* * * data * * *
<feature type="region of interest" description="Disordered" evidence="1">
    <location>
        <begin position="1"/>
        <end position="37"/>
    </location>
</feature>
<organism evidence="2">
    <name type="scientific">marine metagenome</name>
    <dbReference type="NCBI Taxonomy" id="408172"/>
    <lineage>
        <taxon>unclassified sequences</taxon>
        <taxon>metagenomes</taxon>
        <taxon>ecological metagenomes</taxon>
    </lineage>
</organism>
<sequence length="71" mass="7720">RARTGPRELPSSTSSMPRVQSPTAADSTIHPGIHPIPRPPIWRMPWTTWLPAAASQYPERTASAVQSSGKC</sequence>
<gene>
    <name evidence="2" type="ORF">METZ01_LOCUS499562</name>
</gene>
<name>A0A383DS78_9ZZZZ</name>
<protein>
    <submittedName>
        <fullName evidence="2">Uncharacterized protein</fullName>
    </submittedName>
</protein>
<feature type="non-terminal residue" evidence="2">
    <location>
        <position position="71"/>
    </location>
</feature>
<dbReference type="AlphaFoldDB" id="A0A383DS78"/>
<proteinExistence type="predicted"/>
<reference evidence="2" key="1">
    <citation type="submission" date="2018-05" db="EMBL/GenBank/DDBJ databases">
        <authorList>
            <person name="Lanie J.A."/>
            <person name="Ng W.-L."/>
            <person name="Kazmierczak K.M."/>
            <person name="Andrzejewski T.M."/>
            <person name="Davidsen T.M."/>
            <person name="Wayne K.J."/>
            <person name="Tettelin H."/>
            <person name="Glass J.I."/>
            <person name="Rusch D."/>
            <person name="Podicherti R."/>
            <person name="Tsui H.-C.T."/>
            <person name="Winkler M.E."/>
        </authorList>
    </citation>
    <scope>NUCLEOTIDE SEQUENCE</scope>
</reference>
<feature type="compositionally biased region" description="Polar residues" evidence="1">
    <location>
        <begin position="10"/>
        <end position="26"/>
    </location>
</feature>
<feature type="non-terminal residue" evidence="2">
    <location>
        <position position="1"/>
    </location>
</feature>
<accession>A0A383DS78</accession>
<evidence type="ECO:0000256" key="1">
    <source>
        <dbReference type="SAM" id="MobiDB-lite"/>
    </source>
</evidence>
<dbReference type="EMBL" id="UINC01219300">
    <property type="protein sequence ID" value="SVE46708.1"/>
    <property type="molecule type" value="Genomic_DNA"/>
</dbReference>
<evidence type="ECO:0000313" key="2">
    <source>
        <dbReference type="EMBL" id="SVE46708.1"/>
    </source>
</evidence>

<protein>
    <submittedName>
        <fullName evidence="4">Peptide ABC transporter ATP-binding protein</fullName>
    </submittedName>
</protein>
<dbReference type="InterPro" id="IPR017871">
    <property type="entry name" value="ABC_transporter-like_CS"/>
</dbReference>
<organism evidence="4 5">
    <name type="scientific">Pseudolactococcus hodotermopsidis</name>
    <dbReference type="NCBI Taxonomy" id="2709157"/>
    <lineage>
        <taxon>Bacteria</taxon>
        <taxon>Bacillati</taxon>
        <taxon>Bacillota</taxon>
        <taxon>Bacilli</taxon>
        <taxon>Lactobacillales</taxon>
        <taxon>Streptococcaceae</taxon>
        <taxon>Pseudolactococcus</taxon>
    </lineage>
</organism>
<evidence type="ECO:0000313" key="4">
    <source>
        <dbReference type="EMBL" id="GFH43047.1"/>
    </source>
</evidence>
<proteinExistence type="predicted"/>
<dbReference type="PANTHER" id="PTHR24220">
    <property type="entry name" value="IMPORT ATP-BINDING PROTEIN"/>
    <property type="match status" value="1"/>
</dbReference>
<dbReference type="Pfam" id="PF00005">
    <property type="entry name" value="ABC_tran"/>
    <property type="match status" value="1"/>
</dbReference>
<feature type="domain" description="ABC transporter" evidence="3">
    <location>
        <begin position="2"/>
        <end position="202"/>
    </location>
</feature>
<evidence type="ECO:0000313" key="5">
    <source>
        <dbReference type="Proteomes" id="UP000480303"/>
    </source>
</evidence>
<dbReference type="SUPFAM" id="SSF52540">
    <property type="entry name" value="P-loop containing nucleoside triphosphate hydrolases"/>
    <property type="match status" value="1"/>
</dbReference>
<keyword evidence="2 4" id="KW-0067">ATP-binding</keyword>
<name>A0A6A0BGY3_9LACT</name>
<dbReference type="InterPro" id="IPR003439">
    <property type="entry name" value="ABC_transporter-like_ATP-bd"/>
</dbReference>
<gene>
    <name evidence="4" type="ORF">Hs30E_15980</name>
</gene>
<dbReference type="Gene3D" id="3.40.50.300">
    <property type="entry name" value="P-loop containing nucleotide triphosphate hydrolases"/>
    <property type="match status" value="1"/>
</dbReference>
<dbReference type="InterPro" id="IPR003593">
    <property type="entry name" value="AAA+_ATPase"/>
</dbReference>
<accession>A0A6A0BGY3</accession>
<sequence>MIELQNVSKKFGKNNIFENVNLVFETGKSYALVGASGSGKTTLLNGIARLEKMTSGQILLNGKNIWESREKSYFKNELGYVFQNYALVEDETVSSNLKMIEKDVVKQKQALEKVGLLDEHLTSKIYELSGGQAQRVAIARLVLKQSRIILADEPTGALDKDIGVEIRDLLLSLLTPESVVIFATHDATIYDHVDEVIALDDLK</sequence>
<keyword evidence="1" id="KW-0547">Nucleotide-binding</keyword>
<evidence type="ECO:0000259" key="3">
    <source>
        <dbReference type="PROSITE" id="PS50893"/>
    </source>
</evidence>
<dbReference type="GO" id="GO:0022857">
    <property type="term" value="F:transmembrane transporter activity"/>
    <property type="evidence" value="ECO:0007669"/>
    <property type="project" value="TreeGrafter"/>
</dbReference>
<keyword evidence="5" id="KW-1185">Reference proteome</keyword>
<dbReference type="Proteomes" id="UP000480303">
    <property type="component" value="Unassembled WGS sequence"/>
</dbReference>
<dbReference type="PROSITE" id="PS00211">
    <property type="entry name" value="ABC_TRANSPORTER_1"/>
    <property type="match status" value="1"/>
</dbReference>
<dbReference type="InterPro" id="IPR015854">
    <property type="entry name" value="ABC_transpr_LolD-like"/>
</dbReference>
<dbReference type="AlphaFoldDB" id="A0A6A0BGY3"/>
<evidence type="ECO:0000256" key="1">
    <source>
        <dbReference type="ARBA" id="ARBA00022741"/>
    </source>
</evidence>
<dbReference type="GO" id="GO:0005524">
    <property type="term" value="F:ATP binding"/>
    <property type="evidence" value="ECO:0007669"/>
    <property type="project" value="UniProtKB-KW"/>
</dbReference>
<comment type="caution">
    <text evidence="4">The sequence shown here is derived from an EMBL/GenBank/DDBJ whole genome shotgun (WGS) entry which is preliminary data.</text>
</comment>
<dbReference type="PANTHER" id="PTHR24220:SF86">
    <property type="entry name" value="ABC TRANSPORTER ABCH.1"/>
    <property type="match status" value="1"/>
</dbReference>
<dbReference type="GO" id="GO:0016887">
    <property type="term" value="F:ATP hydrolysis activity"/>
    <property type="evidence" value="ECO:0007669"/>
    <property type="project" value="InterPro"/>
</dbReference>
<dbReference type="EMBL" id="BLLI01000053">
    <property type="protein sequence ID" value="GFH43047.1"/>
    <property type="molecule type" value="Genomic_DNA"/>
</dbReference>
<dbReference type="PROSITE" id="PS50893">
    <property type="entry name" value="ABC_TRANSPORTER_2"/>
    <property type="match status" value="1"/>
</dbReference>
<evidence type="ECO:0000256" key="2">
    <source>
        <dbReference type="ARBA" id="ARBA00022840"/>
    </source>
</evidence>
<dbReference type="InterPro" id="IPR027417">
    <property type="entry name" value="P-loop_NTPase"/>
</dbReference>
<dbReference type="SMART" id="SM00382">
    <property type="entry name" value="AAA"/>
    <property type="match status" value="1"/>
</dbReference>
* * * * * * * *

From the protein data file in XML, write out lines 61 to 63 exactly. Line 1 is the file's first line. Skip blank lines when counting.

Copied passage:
    </location>
</feature>
<accession>A0A383DS78</accession>